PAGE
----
15. German chocolate cake is not from Germany. German is actually the last name of the man who invented a kind of baking chocolate (Sam German).
16. Cilantro and coriander are considered to be the same.
17. SPAM is a mash-up of the words "spice" and "ham"
Amazing Facts for Students About History
1. The Wright Brothers only flew together once (though both piloted the planes individually): on May 25, 1910, they took a six-minute flight piloted by Orville with Wilbur as his passenger.
2. Regardless of their size, naval tradition declares submarines to be called “boats” rather than “ships.”
3. Hedy Lamar was a famous Hollywood film actress who also invented what became modern-day Wi-Fi.
4. Walt Disney started sketching regularly when he was just four years old.
5. Abraham Lincoln lost five separate elections before he became president of the U.S. (Never, ever, ever give up!)
6. Pablo Picasso entered art school around the age of 10. The Picasso Museum in Barcelona, Spain includes many “early works” from his childhood.
7. Frederick Douglass taught himself to read and write.
8. Before European contact (which caused populations to diminish rapidly ) California indigenous tribal groups spoke more than 200 unique dialects.
9. Amelia Earhart first saw a plane at the age of 10 but didn't take an airplane ride until 1920 when she was 23 years old.
10. Abe Lincoln was a professional wrestler long before he became the 16th President of the United States.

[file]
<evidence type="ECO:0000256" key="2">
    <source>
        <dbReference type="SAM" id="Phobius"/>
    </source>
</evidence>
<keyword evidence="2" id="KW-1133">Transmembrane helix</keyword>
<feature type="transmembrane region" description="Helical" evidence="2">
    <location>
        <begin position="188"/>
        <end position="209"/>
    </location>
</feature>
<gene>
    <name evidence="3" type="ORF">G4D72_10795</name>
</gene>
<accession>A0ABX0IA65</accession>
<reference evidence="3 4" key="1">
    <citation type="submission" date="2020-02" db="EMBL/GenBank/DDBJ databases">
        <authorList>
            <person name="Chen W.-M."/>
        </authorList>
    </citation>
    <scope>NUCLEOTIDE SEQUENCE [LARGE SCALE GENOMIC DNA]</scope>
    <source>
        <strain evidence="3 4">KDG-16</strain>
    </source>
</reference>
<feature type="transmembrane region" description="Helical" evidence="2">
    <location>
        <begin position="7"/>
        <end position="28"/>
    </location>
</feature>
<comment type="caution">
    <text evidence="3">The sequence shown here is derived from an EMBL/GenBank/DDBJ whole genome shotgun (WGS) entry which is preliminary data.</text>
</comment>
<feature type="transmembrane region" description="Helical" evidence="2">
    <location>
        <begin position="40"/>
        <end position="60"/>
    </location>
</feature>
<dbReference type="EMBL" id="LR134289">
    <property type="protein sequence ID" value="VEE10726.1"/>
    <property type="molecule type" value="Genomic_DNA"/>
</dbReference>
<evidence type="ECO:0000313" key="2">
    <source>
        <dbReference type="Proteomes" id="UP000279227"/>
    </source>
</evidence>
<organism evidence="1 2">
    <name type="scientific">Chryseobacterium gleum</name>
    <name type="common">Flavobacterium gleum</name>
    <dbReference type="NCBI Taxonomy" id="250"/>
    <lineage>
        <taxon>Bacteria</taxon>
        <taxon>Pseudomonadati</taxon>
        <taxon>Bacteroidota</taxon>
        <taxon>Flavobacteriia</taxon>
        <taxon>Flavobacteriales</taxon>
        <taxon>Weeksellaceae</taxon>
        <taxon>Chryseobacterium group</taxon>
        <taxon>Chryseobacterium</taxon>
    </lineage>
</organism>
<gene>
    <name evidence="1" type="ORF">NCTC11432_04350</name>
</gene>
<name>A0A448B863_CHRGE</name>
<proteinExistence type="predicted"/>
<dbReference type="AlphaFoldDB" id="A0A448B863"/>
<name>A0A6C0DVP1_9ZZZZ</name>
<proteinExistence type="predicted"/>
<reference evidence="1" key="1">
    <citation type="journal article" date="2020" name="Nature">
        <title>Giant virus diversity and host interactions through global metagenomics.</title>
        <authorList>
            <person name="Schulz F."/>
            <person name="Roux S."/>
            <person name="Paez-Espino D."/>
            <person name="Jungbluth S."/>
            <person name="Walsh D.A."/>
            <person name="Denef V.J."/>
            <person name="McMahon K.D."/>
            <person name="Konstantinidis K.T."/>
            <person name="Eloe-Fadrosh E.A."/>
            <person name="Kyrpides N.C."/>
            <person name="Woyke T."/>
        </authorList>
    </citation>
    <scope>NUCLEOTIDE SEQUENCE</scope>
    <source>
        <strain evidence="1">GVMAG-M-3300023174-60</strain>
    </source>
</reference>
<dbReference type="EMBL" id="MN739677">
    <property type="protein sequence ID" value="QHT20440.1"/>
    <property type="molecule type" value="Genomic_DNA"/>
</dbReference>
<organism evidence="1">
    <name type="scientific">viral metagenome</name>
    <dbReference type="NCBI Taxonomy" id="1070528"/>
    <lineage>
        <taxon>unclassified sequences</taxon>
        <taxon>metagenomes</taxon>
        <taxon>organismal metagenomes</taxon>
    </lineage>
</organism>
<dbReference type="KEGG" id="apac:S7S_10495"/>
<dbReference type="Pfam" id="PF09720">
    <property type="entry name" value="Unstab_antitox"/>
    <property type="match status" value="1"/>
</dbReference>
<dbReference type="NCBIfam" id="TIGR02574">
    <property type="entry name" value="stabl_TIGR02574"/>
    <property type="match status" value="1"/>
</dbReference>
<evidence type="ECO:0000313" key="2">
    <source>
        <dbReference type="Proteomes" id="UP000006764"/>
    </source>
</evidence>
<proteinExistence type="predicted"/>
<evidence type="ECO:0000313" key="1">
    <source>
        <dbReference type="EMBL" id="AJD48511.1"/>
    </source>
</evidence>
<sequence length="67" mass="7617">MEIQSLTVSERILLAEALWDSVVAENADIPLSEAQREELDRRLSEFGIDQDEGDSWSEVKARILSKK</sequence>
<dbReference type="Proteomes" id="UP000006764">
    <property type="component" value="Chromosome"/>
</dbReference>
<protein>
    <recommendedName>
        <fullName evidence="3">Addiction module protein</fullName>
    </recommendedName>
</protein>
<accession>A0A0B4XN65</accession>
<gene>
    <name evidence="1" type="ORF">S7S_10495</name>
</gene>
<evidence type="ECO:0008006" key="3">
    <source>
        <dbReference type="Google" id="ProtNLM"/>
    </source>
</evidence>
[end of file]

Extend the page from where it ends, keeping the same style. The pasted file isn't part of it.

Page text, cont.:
11. After landing in Ireland after her first solo Atlantic flight, a farmer asked Amelia Earhart where she was from. When she said America, he almost didn't believe her!
12. Frederick Douglass's birth name was Frederick Augustus Washington Bailey. When he married he chose the last name Douglass after the hero clan in Sir Walter Scott's famous poem, Lady of the Lake.
13. Frida Kahlo created 143 paintings. Of these, 55 were self-portraits.
14. Babe Ruth was the first baseball player to hit a home run in the All-Star game, at Chicago’s Comiskey Park in 1933.
15. The Olympics used to award gold medals for art.
16. George Washington didn't actually chop down a cherry tree.
Fun Facts for Kids About the Weather
1. Some tornadoes can be faster than Formula One race cars!
2. There are 2,000 thunderstorms on Earth every minute.
3. The wind is silent until it blows against something.
4. There are ice caves in Iceland that have hot springs.
5. The fastest recorded raindrop was 18 mph!
6. The US gets over 1200 tornadoes a year.
7. Lightning can, in fact, strike twice.
8. Clouds look white because they are reflecting sunlight from above them.
9. Yuma, Arizona gets over 4000 hours of sunshine a year, making it the sunniest place on earth. The least sunny place is the South Pole, where the sun only shines on 182 days a year. (Which would you rather live in?)
10. Rain contains vitamin B12.
11. A bolt of lightning is five times hotter than the sun.
12. A hurricane releases enough energy in one second to equal that of 10 atomic bombs.
13. It can be too warm to snow, but never too cold.
14. Tropical storms and hurricanes started getting "named" in 1953.
15. You can tell the weather by counting a cricket's chirps!
16. Worms wiggle up from the ground when a flood is coming.
Animal Trivia for Kids
1. Many people believe that early mermaid sightings can be attributed to dehydration + manatees.
2. Sloths cannot shiver to stay warm, and so have difficulty maintaining their body temperature on rainy days.
3. In the wild, some reindeer travel more than 3000 miles in a single year.
4. Only half of the dolphin’s brain goes to sleep when asleep and the other half stays awake.
5. Other than humans, emperor penguins are the only warm-blooded animal to stay in Antarctica for the winter.
6. The biggest fossil of a spider was found in China. It is one inch long and 165 million years old.